The requirement to allocate the costs of shared resources can be met by using logical and rational methods to ensure that each program is paying only its fair share of the cost of an item used in common, and that no program is subsidizing another. Generally, the methods used to allocate a shared cost should be the simplest, most straightforward way of allocating this type of cost fairly. Complex, highly detailed methods should be avoided when a simple one will achieve the objective.
Methods, rules, or formulas that use percentages or fractions of cost items are acceptable. For example, a method of allocating staff costs could be as simple as a statement of the percentage of time attributable to a funding source. If an individual spends half of the day on Head Start activities, another 25 percent on activities supported by funding source A and 25 percent on activities supported by funding source B, then the cost allocation rule is 50 percent to Head Start, 25 percent to funding source A, and 25 percent to funding source B. These percentages may then be applied to all relevant personnel costs for that individual (or group of individuals) for a budget period. Minute-by-minute, hour-by-hour allocation is not required, but there must be a way to reasonably establish the basis for the allocation rule, such as agency or classroom schedules or prior year reports.
The cost allocation plan for a Head Start agency would be the combined individual allocation schemes for all the shared costs of the program. To keep the plan as simple as possible, unnecessary proliferation of individual schemes should be avoided. General schemes that can be applied to large portions of the agency's budget and still fairly allocate shared costs are preferable to complex detailed schemes.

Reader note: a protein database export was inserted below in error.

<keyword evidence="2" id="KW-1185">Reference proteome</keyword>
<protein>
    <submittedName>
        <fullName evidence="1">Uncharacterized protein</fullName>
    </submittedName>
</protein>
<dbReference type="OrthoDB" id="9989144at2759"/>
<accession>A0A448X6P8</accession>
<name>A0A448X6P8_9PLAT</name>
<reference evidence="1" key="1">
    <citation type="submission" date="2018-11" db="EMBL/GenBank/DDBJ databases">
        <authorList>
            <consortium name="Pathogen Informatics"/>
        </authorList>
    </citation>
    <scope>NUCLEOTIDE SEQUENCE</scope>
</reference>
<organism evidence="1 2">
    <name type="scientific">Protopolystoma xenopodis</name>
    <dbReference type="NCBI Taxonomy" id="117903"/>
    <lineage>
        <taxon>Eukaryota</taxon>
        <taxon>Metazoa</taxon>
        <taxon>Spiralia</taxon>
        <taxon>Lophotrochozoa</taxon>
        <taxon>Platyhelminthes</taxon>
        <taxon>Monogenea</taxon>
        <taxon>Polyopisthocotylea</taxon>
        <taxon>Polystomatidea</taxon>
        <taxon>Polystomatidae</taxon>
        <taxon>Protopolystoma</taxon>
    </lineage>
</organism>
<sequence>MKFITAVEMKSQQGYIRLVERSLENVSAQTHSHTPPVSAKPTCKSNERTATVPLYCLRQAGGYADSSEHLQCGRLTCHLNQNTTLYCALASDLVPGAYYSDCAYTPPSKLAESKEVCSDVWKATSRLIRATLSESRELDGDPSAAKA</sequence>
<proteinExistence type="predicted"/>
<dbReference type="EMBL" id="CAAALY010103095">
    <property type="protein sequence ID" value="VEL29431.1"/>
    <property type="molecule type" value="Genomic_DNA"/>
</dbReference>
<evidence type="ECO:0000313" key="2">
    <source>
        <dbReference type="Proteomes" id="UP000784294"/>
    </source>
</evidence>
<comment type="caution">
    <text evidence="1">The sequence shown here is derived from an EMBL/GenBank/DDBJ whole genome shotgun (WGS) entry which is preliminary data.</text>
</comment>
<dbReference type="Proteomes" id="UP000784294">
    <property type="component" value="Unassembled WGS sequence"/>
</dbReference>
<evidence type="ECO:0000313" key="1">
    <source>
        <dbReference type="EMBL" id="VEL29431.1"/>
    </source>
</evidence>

Each of the major "cost centers" or cost items in the agency's budget should be looked at for a reasonable, fair way to allocate the costs of that shared resource. The method for allocating the cost of facilities (office space, for example) may be quite different than the method for staff, but still expressed in simple percentage terms. For example, an agency could analyze the space (expressed in square feet) used in the administration of various programs. If the Head Start director and secretary use 200 square feet in an agency's headquarters building with a total of 2,000 square feet, then Head Start's fair share of that space's cost is 10 percent (200/2,000). Other cost items would be analyzed in similar terms, using appropriate measures for each.
The nature and use of each cost item determines the most suitable measure for that item and the best scheme for the allocation of costs. Taking an approach such as "Head Start has the largest budget, so Head Start should pay the largest share of costs" is not acceptable. The Head Start program's share of an agency budget is determined by the allowable and reasonable cost of providing Head Start services as reflected in the cost allocation plan, not by the quantity of Head Start dollars going into the agency's total budget.
To carry out the requirement of appropriation law, a cost allocation plan should:
- List the sources of Federal and other revenue for the program, supported by historical or other data to substantiate the amounts.
- Describe how many of the total number of Head Start enrollees are covered by Federal Head Start funds in the cost allocation plan if the agency is serving children with funds from more than one source.